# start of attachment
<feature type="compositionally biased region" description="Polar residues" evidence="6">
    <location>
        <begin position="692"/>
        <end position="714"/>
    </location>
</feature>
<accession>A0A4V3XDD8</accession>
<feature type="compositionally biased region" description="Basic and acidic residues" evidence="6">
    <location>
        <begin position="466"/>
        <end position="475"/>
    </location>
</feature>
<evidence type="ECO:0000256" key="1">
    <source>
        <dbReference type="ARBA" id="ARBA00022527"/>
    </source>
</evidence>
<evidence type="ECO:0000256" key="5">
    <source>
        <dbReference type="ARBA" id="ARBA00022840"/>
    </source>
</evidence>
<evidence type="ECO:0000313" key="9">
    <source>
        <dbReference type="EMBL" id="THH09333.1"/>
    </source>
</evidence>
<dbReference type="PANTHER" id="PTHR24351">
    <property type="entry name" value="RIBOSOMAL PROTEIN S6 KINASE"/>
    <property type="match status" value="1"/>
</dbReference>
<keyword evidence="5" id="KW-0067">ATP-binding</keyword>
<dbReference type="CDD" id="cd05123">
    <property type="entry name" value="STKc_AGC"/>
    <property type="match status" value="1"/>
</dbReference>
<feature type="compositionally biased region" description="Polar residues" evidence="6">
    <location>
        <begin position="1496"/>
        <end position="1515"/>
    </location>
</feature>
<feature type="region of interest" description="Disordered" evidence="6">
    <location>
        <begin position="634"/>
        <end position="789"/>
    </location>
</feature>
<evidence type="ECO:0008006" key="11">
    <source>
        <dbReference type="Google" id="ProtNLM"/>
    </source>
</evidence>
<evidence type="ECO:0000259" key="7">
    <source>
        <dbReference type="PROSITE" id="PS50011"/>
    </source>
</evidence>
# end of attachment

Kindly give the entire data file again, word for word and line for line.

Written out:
<feature type="compositionally biased region" description="Polar residues" evidence="6">
    <location>
        <begin position="692"/>
        <end position="714"/>
    </location>
</feature>
<accession>A0A4V3XDD8</accession>
<feature type="compositionally biased region" description="Basic and acidic residues" evidence="6">
    <location>
        <begin position="466"/>
        <end position="475"/>
    </location>
</feature>
<evidence type="ECO:0000256" key="1">
    <source>
        <dbReference type="ARBA" id="ARBA00022527"/>
    </source>
</evidence>
<evidence type="ECO:0000256" key="5">
    <source>
        <dbReference type="ARBA" id="ARBA00022840"/>
    </source>
</evidence>
<evidence type="ECO:0000313" key="9">
    <source>
        <dbReference type="EMBL" id="THH09333.1"/>
    </source>
</evidence>
<dbReference type="PANTHER" id="PTHR24351">
    <property type="entry name" value="RIBOSOMAL PROTEIN S6 KINASE"/>
    <property type="match status" value="1"/>
</dbReference>
<keyword evidence="5" id="KW-0067">ATP-binding</keyword>
<dbReference type="CDD" id="cd05123">
    <property type="entry name" value="STKc_AGC"/>
    <property type="match status" value="1"/>
</dbReference>
<feature type="compositionally biased region" description="Polar residues" evidence="6">
    <location>
        <begin position="1496"/>
        <end position="1515"/>
    </location>
</feature>
<feature type="region of interest" description="Disordered" evidence="6">
    <location>
        <begin position="634"/>
        <end position="789"/>
    </location>
</feature>
<evidence type="ECO:0008006" key="11">
    <source>
        <dbReference type="Google" id="ProtNLM"/>
    </source>
</evidence>
<evidence type="ECO:0000259" key="7">
    <source>
        <dbReference type="PROSITE" id="PS50011"/>
    </source>
</evidence>